In recent years, some state legislatures have passed legislation guaranteeing a person the right not to have to work on his or her Sabbath. For example, Connecticut, the state that instituted the first Sunday Laws, has the following statute on its book: “No person who states that a particular day of the week is observed as his Sabbath may be required by his employer to work on such day. An employee’s refusal to work on his Sabbath shall not constitute grounds for his dismissal.“5
Even today some Jews encounter difficulties in the workplace because of their observance of Shabbos. Nonetheless, these obstacles, particularly in metropolitan areas with large Jewish populations, are nowhere near as formidable as those that presented themselves in the eighteenth, nineteenth and first half of the twentieth centuries.
2 Richmond’s Jewry, 1769-1976: Shabbat in Shockoe, by Myron Berman, University of Virginia Press, 1979, pages 101-102.
4 The Unfailing Light, by Bernard Drachman, The Rabbinical Council of America, New York, 1948, page 231.
5 Connecticut General Statute § 53-303e (b) (1985).
Dr. Yitzchok Levine, a frequent contributor to The Jewish Press, is a professor in the Department of Mathematical Sciences at Stevens Institute of Technology, Hoboken, New Jersey. “Glimpses Into American Jewish History” appears the first week of each month. Dr. Levine can be contacted at firstname.lastname@example.org
About the Author: Dr. Yitzchok Levine served as a professor in the Department of Mathematical Sciences at Stevens Institute of Technology, Hoboken, New Jersey before retiring in 2008. He now teaches as an adjunct at Stevens. Glimpses Into American Jewish History appears the first week of each month. Dr. Levine can be contacted at email@example.com.
If you don't see your comment after publishing it, refresh the page.
Comments are closed.
Bottles of wine accompany the Pesach storytelling – each glass of wine represents the four expressions used by G-d in describing the redemption of the Jewish people from Egypt.
There is a point that many parenting books miss: children do more for us than we do for them.
Brigitte was a nine-year-old girl when Islamic militants launched an assault on a Lebanese military base and destroyed her home.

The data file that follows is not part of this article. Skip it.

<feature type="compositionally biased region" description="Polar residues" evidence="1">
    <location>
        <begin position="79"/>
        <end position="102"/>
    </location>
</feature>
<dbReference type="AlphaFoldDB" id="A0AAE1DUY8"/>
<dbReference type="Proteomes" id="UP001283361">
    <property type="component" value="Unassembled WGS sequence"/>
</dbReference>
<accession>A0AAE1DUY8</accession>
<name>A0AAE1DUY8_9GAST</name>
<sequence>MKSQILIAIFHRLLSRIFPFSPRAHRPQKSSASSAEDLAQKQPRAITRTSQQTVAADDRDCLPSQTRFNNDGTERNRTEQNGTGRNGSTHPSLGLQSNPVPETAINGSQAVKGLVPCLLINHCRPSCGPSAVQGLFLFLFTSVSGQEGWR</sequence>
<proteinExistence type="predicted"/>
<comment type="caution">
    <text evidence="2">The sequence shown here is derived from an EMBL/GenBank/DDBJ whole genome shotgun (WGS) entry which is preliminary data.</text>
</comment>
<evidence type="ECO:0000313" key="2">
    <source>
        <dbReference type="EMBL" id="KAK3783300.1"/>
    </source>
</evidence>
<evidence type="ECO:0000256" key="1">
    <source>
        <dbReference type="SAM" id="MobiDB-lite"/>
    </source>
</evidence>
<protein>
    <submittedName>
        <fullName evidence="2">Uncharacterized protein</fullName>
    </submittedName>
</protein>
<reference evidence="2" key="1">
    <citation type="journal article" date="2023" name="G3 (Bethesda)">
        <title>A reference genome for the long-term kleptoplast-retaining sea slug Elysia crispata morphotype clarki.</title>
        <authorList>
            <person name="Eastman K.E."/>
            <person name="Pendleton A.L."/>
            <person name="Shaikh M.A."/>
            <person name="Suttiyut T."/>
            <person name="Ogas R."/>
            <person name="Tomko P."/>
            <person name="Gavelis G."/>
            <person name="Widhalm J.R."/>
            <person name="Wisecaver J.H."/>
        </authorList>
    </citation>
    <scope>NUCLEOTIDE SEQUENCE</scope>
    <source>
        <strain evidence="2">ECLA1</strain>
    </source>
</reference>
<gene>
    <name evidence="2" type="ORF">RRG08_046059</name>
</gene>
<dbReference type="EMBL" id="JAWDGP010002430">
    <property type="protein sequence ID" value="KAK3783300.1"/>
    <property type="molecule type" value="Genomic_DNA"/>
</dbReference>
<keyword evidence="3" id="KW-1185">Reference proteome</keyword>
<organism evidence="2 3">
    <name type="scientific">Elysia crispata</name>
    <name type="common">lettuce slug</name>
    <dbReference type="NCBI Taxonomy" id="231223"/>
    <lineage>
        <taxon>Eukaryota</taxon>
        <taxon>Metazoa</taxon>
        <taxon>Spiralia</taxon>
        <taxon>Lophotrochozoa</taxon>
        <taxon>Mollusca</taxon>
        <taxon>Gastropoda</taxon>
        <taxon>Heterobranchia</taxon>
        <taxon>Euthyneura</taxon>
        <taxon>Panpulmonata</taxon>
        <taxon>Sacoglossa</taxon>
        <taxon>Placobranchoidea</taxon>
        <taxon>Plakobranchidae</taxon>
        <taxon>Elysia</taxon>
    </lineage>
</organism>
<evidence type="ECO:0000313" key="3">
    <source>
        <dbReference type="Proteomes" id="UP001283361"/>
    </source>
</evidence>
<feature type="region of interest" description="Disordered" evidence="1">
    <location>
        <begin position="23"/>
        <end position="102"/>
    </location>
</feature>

The husband needs to make some changes!
Purim is a fantastic time for fantasies, so I hope you won’t mind my fantasizing about how easy life would be if kids would prefer healthy cuisine over sweets. Imagine waking up to the call of “Mommy, when will my oatmeal be ready?”… As you rush to ladle out the hot unsweetened cereal, you rub […]
‘Double Gold’ awarded to 2012 Yarden Heights wine & 2011 Yarden Merlot Kela Single Vineyard.
One should not give the money before Purim morning or after sunset.
The mishloach manos of times gone by were sometimes simple and sometimes elaborate, but the main focus was on the preparation of the delicious food they contained.
One of the earliest special Purims we have on record was celebrated by the Jews of Granada and Shmuel HaNagid, the eleventh-century rav, poet, soldier and statesman, and one of the most influential Jews in Muslim Spain.
Jews, wake up! Stop educating the world and start educating yourselves.
The lessons conform to the sensitivities and needs of the Orthodox community…
The program took on special significance as it marked not only the first anniversary of Rebbetzin Kudan’s levayah but also the 27th yahrzeit of Rebbetzin Chaya Mushka Schneerson, a”h.
I happen to believe that for a couple to spend a few years in kollel is a wonderful way to start a marriage.
Penn wrote the following to a friend in England: “I found them [the Indians of the eastern shore of North America] with like countenances with the Hebrew race; and their children of so lively a resemblance to them that a man would think himself in Duke’s place, or Barry street, in London, when he sees them.”
The special charm of these letters is their immediacy and authenticity of emotion and description.
There were many who believed that some North America Indians were descended from Jews.
One might think to attribute the crudeness of the calendar to the fact that it was produced by a frontier community unable to calculate a more precise table.
“Throughout his life, he observed Tisha B’Ab as the Nahalah (anniversary) for all of his relatives who were murdered, as this is the national Jewish day of mourning.
Practically to his last days the patriarchal founder was at his office almost daily and took an active interest in all matters connected with the business.
Printed from: http://www.jewishpress.com/sections/magazine/glimpses-ajh/jews-and-the-sunday-laws/2007/12/05/
Scan this QR code to visit this page online: